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The Raspberry Pi 2 / 3 as a Sensorgnome

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    2018 Feb. 14: an update for the RPi 2/3 supports:

    • newer Pi 3 boards from some manufacturers, with a more recent revision of the Broadcom processor
    • an external USB hub can be plugged into USB port 4 of the Pi2/3, allowing for up to 10 total USB ports
      with port number identification.  See below.

    2017 April 30: a new image for RPi 2/3.  All previous images and instructions
    for this platform are unsupported and obsolete.


    • support for rtl-sdr radio dongles
    • WiFi hotspot (RPi-3) for wireless connection to the interface and data
    • a new, simpler way to create your SD card
    • support for gestures on an external pushbutton switch + LED:
      • single click: show a 1/sec heartbeat and pulse detections on the LED
      • double click: enable WiFi hotspot
      • hold 3 seconds: shutdown the SG so the SD card can be safely removed.

    These last three are intended to let you access your SG in the field
    without having to open the box or mess with any cables.  Alternatively,
    if you're just trying to grab your data quickly and are willing to open
    the box, then with safe shutdown, you can swap out the micro SD card
    for a fresh one.

    • the image includes all developer tools and sensorgnome-specific git repos
      so you can customize in-place.
    • reliability improvements


    This release is barely tested, and aimed at high-engagement users:

      - do your own testing before deployment

      - accept the possibility of a total loss of data

      - please file bug reports as issues at https://github.com/jbrzusto/sensorgnome

      - support will be exclusively via the sensorgnomads google group; emails
        to me (John Brzustowski) will be forwarded (and hopefully answered) there.
    Have fun!

    Connecting to the SGPi

    - via WiFi hotspot:  (web)  (data)

    - via Ethernet cable:  http://sgpi.local  (web)     ftp://sgpi.local (data)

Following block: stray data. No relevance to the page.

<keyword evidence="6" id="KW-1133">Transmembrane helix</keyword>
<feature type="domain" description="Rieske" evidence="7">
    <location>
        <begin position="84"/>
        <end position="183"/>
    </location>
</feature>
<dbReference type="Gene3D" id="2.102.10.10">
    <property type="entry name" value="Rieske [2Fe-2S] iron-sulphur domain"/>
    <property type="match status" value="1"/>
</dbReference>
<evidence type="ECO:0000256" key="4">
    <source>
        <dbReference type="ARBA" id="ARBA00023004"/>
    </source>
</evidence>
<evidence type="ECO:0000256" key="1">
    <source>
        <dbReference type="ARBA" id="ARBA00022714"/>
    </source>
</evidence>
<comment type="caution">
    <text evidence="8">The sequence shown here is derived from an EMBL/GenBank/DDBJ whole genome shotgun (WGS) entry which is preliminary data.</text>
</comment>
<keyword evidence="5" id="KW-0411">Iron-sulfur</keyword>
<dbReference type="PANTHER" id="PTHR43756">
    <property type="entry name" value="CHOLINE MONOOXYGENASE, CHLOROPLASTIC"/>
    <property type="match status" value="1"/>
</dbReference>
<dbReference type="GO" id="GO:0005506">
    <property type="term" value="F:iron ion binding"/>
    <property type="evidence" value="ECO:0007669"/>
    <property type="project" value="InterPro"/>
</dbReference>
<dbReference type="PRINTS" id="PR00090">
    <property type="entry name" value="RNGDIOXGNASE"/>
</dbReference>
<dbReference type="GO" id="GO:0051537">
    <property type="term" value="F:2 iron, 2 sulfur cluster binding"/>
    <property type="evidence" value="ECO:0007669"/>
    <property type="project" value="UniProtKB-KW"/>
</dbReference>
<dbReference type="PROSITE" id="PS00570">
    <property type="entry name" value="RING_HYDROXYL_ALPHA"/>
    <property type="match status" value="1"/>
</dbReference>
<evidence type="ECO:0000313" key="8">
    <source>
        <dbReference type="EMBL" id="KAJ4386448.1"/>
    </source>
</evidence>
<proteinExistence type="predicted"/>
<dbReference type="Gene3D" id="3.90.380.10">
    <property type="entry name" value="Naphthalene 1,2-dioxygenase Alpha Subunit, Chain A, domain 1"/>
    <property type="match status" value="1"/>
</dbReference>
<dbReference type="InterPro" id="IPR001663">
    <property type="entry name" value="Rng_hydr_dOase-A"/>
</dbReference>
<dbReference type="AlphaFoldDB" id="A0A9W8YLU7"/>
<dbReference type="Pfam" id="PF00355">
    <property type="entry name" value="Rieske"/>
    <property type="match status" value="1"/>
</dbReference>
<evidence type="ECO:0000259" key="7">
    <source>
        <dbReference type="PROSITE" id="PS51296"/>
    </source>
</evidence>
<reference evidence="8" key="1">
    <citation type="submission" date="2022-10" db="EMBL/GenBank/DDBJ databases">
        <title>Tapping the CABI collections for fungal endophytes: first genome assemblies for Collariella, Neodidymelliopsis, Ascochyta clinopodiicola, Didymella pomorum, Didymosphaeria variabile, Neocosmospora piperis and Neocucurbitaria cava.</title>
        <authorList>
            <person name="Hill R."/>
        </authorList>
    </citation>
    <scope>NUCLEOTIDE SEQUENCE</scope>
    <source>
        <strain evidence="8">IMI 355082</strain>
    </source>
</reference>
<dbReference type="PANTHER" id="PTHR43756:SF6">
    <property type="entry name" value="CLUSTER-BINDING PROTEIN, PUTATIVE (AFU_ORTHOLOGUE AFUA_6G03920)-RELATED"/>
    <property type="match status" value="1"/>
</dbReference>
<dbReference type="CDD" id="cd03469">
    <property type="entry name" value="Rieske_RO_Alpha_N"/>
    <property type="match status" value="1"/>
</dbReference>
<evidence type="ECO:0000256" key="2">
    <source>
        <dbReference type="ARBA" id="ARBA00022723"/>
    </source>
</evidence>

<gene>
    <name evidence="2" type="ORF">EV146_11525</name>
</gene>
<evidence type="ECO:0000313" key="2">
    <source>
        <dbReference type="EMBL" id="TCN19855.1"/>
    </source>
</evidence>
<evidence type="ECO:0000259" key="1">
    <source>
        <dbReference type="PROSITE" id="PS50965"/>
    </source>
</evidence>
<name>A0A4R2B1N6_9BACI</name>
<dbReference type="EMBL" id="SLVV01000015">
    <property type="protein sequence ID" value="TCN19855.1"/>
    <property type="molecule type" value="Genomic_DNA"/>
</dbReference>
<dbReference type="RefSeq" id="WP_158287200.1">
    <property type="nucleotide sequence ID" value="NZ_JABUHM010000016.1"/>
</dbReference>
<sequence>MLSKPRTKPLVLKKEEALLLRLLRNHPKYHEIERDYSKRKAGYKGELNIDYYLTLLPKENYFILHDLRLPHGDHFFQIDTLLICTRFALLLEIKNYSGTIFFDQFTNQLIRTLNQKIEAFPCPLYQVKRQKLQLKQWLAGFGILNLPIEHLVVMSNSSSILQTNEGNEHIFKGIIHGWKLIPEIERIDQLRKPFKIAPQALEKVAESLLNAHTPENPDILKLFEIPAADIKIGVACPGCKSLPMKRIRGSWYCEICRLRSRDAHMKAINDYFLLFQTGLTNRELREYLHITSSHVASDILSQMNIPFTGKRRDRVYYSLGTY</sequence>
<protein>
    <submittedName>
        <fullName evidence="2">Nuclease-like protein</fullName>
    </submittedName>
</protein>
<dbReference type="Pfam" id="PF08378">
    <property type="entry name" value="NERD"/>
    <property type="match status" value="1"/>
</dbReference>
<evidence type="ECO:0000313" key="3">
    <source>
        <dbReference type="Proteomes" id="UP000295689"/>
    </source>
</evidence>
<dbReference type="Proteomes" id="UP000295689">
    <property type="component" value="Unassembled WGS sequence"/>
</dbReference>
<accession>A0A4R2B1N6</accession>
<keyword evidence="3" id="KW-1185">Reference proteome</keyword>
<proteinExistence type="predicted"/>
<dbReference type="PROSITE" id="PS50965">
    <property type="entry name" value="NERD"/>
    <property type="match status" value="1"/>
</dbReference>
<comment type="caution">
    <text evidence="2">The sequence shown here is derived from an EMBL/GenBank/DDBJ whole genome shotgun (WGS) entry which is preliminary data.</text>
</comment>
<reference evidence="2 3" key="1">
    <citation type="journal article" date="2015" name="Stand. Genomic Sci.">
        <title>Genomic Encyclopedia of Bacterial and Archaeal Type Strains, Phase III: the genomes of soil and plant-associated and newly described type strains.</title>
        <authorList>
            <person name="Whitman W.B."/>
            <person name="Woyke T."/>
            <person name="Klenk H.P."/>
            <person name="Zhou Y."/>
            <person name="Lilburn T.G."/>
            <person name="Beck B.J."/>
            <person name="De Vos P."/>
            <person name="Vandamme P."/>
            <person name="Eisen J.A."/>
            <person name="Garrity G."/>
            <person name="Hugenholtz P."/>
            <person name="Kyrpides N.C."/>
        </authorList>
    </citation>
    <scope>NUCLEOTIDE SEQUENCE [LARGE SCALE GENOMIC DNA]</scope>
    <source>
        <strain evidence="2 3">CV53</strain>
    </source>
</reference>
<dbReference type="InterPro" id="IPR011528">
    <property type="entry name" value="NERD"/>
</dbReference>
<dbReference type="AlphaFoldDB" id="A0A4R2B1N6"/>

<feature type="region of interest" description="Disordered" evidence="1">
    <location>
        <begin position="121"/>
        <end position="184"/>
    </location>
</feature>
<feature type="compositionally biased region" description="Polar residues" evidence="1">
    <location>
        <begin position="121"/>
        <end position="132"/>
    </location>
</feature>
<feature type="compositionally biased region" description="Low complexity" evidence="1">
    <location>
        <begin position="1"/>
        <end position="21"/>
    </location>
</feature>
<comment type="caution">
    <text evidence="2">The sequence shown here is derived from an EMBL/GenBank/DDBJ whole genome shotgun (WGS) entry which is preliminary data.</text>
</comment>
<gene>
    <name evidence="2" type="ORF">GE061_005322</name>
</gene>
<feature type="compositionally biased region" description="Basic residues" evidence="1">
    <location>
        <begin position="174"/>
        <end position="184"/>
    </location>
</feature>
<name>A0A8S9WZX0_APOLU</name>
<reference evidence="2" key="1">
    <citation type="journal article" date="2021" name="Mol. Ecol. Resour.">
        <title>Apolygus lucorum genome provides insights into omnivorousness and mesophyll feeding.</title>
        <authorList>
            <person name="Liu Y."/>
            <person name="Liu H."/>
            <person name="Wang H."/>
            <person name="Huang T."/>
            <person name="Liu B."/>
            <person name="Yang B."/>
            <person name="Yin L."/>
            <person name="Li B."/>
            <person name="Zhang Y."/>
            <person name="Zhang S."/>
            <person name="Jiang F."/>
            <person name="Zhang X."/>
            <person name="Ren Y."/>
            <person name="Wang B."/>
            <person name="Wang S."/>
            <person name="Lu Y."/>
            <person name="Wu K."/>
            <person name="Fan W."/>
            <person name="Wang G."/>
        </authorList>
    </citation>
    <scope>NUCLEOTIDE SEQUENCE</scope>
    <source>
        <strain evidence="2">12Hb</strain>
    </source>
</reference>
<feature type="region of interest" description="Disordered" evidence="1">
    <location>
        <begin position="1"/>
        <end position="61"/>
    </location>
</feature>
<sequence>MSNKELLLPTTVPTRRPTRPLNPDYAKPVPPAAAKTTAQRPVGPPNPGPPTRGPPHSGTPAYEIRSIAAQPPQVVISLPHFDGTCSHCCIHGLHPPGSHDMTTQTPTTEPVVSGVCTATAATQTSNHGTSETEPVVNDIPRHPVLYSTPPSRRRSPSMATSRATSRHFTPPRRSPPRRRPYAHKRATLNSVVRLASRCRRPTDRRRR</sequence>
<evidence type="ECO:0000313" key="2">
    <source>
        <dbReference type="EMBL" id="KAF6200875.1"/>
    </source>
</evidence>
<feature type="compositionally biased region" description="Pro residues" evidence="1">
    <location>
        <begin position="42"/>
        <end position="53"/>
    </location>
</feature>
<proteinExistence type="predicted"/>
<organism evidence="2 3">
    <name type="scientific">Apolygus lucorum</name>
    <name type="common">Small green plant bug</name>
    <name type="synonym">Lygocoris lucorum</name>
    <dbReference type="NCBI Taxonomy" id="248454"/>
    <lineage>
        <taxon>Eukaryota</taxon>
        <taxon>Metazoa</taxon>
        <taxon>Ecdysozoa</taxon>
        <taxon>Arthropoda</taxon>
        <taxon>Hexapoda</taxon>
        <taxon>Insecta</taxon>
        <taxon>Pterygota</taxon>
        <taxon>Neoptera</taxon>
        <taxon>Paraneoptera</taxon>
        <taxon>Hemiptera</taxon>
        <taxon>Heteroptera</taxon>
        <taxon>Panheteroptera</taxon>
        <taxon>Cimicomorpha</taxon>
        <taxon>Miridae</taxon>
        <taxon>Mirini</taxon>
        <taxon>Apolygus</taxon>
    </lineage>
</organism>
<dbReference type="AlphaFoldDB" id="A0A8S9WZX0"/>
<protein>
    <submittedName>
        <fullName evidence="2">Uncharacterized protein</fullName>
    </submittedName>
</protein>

Login credentials for FTP and ssh:

        user: pi
    password: raspberry

    I'm collecting a list of which machines these things work with here.

    MAC address

    Users setting up an SGPi on a wired network often need to know the MAC address to allow operation
    behind a firewall.

    For the RPI3, at least, the MAC address of the wired (ethernet) network adapter can be determined directly
    from the serial number.  For example:

    Serial number: F783RPI36B63
                     ^^    ^^^^
    MAC address:   B8:27:EB:83:6B:63
                            ^^ ^^ ^^

    i.e. the MAC address always begins with B8:27:EB, followed by the 3rd and 4th digits/letters of the
    serial number, then the 9th,10th,11th, and 12th digits/letters of the serial number.


    At long last, USB radio dongles using the Realtek chip supported by librtlsdr will now work with
    the SG.  You select a desired software frame rate in deployment.txt, and the SG software will
    automatically pick the smallest integer multiple (N) of that frame rate as the hardware sampling rate.
    Currently, subsampling is done by simple decimation:  only one out of N frames is passed from hardware
    to the pulse-detection plugin.  The parameters available for these devices now have (mostly commented-out)
    settings in deployment.txt, and there is a pop-up menu which lets you set their values live.
    The audio you hear by pressing the "Listen" button next to an rtlsdr in the device list
    on the web interface can help you determine what the various parameters do.

    WiFi Hotspot

    The RPi-3 comes with built-in WiFi.  By default, SG software leaves this off, but you can enable it in one
    of two ways:

    • wire a switch to your SG as described below, and double click on it to turn WiFi on, and then again to
      turn it off.